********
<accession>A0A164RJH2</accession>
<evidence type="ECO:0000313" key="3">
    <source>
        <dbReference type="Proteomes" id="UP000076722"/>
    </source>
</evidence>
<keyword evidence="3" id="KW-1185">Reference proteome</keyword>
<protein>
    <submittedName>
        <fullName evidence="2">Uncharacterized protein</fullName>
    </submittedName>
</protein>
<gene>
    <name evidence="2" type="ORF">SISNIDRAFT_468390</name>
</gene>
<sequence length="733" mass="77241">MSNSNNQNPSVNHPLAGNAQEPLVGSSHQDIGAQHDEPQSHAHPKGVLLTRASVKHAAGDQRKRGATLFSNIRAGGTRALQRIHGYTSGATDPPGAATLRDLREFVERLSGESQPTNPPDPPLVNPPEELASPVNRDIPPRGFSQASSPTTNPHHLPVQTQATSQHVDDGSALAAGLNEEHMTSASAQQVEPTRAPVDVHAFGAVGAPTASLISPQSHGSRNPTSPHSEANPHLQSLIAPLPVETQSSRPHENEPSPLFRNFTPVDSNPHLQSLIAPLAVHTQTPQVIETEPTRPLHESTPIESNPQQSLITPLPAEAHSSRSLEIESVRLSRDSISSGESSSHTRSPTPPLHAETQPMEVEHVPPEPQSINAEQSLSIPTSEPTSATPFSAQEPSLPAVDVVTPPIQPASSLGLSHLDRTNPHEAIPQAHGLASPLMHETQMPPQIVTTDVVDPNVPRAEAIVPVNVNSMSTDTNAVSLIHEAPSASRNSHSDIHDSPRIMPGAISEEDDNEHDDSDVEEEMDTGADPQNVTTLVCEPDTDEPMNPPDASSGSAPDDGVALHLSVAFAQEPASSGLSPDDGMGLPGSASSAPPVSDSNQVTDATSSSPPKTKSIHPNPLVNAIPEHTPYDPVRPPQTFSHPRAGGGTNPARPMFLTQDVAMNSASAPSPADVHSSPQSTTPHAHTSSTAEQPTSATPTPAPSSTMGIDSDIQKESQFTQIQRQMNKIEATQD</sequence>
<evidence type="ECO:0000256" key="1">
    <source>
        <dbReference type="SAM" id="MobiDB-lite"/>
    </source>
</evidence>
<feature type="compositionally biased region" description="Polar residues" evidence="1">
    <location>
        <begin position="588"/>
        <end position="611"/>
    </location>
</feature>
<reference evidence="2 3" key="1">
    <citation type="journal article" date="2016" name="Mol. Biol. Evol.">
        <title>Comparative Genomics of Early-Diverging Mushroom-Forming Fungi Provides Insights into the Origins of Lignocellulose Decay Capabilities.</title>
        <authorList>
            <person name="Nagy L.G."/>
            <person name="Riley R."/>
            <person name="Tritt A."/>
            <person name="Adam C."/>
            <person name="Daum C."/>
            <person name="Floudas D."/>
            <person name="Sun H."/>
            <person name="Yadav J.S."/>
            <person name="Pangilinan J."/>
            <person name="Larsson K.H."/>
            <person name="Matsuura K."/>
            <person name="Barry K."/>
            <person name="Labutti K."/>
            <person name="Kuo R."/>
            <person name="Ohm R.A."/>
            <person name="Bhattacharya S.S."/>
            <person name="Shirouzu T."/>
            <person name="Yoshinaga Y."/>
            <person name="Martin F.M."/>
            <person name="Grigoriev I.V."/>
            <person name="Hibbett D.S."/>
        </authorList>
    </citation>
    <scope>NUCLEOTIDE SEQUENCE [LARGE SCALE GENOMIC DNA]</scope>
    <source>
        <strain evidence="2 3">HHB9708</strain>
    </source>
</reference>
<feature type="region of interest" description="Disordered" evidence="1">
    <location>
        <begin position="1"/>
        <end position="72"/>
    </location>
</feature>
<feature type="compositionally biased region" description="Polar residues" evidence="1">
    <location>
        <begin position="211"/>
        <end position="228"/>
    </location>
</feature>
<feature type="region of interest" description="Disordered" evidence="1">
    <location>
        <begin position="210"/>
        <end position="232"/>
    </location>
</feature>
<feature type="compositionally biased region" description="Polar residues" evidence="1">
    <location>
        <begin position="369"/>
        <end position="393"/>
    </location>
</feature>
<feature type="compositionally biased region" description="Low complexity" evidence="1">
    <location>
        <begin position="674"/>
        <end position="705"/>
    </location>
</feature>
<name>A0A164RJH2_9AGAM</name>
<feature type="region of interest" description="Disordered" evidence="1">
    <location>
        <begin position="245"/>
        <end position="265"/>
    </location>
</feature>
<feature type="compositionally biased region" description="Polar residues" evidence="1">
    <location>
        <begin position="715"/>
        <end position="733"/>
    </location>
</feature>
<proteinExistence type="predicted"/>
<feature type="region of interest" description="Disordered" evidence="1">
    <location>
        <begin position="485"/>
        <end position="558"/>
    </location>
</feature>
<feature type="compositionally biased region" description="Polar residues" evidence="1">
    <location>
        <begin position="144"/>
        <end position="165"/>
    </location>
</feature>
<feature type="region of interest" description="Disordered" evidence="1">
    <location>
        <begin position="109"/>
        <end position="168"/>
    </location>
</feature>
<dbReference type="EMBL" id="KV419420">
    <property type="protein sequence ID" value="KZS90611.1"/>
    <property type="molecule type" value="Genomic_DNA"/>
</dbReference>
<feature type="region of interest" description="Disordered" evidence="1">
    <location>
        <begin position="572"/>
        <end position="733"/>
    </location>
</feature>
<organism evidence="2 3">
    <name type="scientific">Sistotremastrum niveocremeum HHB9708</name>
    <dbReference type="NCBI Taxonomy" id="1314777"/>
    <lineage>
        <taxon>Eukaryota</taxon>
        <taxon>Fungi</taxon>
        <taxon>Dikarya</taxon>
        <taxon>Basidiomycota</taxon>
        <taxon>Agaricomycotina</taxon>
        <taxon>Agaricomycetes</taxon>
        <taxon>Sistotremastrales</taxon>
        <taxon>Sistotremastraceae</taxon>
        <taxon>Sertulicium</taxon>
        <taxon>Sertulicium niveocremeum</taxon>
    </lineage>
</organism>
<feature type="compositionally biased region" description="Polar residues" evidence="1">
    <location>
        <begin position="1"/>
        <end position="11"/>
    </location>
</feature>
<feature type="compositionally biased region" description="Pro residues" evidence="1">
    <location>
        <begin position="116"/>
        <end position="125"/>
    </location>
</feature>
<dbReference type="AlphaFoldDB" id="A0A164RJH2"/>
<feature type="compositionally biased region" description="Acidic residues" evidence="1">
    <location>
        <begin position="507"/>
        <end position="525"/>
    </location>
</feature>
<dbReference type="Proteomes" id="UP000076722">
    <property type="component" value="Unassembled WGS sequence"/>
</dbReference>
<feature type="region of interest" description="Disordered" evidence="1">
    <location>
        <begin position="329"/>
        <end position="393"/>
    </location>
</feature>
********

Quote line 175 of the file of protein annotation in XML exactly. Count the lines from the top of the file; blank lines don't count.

</feature>